FV Blog

OSHA has launched a pilot program in the Midwest region to shame employers that violate the rights of an employee whistleblower.  We can all agree that employers should not be violating rights of any kind - especially those involving safety and health - BUT...

...should a government agency use the tactic of harming a private company's reputation before an allegation is proved?  What about due process?

For more information read this article by Tressi L. Cordaro of Jackson|Lewis...
The fire spread so quickly that the men stopped their suppression efforts and called 911. It started when an employee for this medium-sized sawmill was welding on equipment inside the mill’s main processing building.  He had followed normal procedures, including wetting down the area, but piles of sawdust and debris from the log debarking process— soaked with oil and grease leaked from equipment overhead—had caught fire nonetheless. Fires in mills happen all the time, but in this situation employees inadvertently dispersed the burning debris—sending the fire up a cable chase, rapidly spreading it throughout the building.

manage the system

Potential increases in a company's legal and regulatory liability lie ahead.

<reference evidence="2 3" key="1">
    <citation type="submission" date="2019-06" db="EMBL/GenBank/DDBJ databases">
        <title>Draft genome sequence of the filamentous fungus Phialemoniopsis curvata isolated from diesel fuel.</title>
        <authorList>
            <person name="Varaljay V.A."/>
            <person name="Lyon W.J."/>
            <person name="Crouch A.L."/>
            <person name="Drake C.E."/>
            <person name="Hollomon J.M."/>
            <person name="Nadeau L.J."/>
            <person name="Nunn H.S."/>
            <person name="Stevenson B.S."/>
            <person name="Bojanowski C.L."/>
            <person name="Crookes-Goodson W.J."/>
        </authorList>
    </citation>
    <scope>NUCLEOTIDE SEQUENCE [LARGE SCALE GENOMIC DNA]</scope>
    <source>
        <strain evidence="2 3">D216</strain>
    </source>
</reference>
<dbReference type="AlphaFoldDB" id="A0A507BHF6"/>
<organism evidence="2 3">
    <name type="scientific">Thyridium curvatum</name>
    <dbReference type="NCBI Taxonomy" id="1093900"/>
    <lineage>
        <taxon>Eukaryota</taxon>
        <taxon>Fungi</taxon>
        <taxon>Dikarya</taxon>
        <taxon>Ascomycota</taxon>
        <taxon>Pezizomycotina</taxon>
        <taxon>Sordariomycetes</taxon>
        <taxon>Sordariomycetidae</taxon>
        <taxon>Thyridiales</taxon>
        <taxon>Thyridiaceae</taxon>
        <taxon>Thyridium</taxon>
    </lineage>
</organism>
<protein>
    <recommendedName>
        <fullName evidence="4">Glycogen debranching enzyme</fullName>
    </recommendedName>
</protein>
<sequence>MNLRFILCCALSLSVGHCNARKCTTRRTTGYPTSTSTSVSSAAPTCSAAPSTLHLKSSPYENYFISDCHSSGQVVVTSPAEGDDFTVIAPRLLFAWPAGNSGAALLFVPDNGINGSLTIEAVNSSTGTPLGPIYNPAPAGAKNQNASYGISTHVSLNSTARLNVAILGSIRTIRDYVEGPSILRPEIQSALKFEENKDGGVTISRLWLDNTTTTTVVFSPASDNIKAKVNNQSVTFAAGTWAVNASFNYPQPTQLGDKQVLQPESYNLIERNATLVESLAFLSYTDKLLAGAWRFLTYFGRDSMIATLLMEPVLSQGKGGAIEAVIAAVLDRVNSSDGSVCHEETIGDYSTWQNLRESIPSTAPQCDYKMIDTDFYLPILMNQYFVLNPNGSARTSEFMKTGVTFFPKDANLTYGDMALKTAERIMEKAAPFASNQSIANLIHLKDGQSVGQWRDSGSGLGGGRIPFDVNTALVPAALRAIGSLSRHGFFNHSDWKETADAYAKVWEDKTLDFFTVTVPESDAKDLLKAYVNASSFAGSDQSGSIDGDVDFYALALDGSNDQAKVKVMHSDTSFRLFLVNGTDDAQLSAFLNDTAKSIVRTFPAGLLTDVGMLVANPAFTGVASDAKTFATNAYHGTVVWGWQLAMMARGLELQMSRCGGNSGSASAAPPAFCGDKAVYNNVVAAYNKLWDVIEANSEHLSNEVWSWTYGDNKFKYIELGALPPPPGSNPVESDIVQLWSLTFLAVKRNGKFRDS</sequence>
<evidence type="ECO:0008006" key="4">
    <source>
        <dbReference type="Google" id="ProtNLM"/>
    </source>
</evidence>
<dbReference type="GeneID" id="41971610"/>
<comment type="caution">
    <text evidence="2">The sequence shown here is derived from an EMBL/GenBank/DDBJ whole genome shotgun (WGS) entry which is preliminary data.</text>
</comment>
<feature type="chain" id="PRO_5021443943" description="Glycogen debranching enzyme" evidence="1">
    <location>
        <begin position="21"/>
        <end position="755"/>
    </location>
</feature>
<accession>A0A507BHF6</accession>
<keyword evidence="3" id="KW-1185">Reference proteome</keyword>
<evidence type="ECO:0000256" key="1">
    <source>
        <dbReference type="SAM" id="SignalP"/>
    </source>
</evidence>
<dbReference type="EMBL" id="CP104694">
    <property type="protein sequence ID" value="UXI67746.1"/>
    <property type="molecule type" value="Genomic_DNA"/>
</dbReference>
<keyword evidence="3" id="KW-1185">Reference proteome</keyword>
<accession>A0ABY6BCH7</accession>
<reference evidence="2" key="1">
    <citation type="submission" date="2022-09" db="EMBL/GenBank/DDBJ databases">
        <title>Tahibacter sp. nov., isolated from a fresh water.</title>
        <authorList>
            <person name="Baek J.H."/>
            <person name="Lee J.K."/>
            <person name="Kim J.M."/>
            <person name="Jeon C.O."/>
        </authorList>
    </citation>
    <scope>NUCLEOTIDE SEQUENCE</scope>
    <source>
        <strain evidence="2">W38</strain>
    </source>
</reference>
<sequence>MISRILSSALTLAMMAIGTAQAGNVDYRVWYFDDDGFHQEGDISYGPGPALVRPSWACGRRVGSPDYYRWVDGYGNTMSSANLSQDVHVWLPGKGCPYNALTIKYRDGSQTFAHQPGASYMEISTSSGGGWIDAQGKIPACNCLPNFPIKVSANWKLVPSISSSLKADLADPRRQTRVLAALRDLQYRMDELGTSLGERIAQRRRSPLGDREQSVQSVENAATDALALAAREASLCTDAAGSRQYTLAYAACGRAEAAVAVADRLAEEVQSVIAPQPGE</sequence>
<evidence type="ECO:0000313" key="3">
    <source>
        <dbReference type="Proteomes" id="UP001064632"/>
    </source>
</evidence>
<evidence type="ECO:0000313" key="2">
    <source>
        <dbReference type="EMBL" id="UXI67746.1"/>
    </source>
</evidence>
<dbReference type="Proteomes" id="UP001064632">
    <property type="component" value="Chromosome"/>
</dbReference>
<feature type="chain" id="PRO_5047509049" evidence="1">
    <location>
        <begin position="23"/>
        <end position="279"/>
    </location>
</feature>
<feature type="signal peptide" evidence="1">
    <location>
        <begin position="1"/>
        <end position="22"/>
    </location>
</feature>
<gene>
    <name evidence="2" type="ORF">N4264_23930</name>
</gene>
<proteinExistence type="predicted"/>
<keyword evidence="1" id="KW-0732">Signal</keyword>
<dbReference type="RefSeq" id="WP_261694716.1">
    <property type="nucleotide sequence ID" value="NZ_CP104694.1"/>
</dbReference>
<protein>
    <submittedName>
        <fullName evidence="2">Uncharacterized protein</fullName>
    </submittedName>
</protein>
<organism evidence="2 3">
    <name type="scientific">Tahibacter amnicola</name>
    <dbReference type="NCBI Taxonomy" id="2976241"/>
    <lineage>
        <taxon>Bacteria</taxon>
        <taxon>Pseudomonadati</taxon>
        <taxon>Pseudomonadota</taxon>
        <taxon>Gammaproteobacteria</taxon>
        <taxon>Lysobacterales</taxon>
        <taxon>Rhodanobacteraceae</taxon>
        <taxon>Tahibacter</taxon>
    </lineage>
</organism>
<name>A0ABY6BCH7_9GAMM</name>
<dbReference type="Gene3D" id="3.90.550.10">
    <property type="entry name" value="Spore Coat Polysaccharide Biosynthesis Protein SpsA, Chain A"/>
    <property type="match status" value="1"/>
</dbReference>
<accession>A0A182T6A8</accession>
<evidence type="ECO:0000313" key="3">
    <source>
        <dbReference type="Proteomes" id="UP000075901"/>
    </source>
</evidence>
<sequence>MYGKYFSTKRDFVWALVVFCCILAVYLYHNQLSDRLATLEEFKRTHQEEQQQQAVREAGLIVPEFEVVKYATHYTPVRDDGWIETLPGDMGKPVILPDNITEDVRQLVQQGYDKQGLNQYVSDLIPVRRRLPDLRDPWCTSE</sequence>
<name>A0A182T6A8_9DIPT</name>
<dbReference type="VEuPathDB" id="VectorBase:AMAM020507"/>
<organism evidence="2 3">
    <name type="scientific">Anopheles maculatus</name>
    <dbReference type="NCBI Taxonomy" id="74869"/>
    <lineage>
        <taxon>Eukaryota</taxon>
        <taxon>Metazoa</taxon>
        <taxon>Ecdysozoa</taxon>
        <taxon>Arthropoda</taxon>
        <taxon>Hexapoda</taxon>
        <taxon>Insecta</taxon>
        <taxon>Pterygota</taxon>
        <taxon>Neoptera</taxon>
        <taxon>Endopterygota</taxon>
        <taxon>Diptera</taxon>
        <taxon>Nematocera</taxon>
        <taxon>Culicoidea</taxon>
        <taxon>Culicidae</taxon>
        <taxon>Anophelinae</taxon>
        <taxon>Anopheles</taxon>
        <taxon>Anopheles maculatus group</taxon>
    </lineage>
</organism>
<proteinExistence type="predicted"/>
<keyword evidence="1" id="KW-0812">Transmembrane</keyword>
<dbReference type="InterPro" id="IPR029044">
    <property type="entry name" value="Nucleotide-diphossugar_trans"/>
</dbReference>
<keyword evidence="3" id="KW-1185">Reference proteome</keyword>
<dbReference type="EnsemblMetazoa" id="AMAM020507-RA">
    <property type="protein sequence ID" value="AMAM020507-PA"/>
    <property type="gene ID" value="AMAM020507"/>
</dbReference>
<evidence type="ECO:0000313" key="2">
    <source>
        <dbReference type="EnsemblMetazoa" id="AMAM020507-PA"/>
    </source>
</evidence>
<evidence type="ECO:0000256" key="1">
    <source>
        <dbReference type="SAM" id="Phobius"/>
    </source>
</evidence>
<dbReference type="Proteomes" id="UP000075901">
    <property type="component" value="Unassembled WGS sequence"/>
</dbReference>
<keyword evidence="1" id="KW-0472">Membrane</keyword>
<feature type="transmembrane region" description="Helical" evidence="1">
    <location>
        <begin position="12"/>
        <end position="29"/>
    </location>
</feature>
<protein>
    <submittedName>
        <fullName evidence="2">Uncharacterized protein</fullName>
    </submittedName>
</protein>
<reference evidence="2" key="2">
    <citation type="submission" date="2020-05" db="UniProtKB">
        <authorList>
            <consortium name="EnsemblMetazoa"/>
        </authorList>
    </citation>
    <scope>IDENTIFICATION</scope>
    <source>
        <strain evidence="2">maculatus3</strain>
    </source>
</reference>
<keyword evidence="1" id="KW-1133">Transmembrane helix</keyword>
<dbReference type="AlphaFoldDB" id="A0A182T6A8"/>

Under new guidance just published by OSHA, violations of the reporting rule now expose companies to fines 400% higher than previous requirements.

Carla J. Gunnin of Jackson Lewis explains how the new guidelines permit area directors to boost a fine to $7,000 if they decide that a company needs more "deterrent effect."

Read about it here...

The most efficient weight-loss book would have only two chapters, each with one sentence: Chapter One – “Eat less.” Chapter Two – “Exercise more.” There’d be a similar book for improving your company’s health: Chapter One – “Reduce costs.” Chapter Two – “Increase revenues.” This article hopes to make a case for the financial benefits of implementing a rigorous safety culture – a commitment that can both reduce costs and increase revenues.